In November 2001 I visited the Whitechapel Art Gallery in the East End of London.
In a darkened room I watched a video art installation called “Threshold to the Kingdom” by the acclaimed British artist Mark Wallinger
It showed the gates at an airport arrivals hall opening and closing in super slow motion as passengers emerged and made their way home after a long overseas flight.
In the background, rang out the 500-year-old chant of Allegri’s ‘Miserere mei, Deus‘ – a psalm about a man asking for God’s forgiveness written to be sung in the Sistine Chapel.
Their slow movements and the haunting music transformed the arriving passengers into poised, graceful dancers, as if each movement of arm and leg were in perfect rhythm.
(A 3 min excerpt of the 13 minute art work)
I remember being completely mesmerised, in a state of Zen-like contemplation: I saw the passengers coming through the automatic gates as angels arriving into some earthly heaven, not one full of puffy white clouds and cherubs playing harps.
This interpretation may sound strange, but it was only two months earlier that I had walked back to work in the West End and watched with sheer disbelief as jet planes crashed into the World Trade Centre towers in New York, bursting into balls of red and orange flame, obliterating lives in an instant.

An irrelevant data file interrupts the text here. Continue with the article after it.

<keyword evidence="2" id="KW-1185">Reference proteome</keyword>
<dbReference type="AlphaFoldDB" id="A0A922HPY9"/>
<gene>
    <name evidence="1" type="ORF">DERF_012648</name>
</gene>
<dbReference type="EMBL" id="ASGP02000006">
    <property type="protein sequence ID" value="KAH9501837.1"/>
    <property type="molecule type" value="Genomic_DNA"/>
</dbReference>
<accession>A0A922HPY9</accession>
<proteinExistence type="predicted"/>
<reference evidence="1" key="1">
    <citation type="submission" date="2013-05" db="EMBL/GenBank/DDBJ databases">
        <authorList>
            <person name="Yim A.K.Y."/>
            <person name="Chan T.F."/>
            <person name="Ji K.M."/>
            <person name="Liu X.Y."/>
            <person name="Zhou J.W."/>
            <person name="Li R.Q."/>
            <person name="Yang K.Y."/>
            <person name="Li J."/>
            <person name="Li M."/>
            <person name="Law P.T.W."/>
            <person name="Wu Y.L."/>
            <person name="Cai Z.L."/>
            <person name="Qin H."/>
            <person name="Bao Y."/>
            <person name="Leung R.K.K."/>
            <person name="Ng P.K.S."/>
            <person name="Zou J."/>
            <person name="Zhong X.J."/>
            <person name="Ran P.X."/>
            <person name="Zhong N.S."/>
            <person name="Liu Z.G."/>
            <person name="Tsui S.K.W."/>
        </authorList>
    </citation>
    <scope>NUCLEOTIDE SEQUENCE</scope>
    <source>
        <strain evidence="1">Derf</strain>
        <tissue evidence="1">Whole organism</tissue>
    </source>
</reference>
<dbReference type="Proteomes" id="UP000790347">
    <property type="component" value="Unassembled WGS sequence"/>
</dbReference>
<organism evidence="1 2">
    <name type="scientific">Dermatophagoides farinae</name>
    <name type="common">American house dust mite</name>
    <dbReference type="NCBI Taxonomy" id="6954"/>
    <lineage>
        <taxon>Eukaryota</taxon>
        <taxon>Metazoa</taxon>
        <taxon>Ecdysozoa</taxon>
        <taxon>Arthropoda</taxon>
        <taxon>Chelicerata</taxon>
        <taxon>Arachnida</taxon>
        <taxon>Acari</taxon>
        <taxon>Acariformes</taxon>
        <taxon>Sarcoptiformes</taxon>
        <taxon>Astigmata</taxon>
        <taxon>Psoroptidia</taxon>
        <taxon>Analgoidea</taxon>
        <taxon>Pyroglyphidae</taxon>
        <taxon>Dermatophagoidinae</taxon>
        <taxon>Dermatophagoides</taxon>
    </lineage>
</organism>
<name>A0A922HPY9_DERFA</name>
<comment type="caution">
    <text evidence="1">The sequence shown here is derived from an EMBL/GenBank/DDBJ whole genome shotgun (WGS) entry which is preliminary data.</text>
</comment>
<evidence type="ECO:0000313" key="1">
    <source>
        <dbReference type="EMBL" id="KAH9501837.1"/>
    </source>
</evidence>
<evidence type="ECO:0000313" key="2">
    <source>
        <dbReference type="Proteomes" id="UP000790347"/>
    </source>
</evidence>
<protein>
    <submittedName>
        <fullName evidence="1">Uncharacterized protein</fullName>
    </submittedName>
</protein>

In that darkened art gallery room, I thought of people that never arrived and those they left behind in airport arrival halls.
The recent shooting down of Malaysian Airlines MH 17 brought the memory of that London afternoon vividly back in my mind.
As I did back in 2001, I think now of all those bright, happy people, returning from family holidays or on their way to an exciting destination- and then gone in an instant, never to arrive at their final point of disembarkation.
Perhaps they have not disappeared, but have arrived someplace else. It is that feeling which “Threshold to the Kingdom” instilled in me so powerfully.
Daily Telegraph art critic Martin Gayford wrote of the effect of the artwork:
It gets its strange power from the conflation of Allegri’s soaringly spiritual music with the banal, anonymous setting of an international airport. Yes, the gates of heaven might be like this – ordinary, yet marvellous.
Reflecting on all the families and friends of the passengers of flight MH 17 dealing with their overwhelming, unbargained for grief, I remember “Threshold to the Kingdom” with ever greater poignancy.
It seems a fitting memorial to the victims of MH 17 as it was back then – in my mind – to the victims of 9/11.
The full, haunting version of Allegri’s ‘Miserere mei, Deus: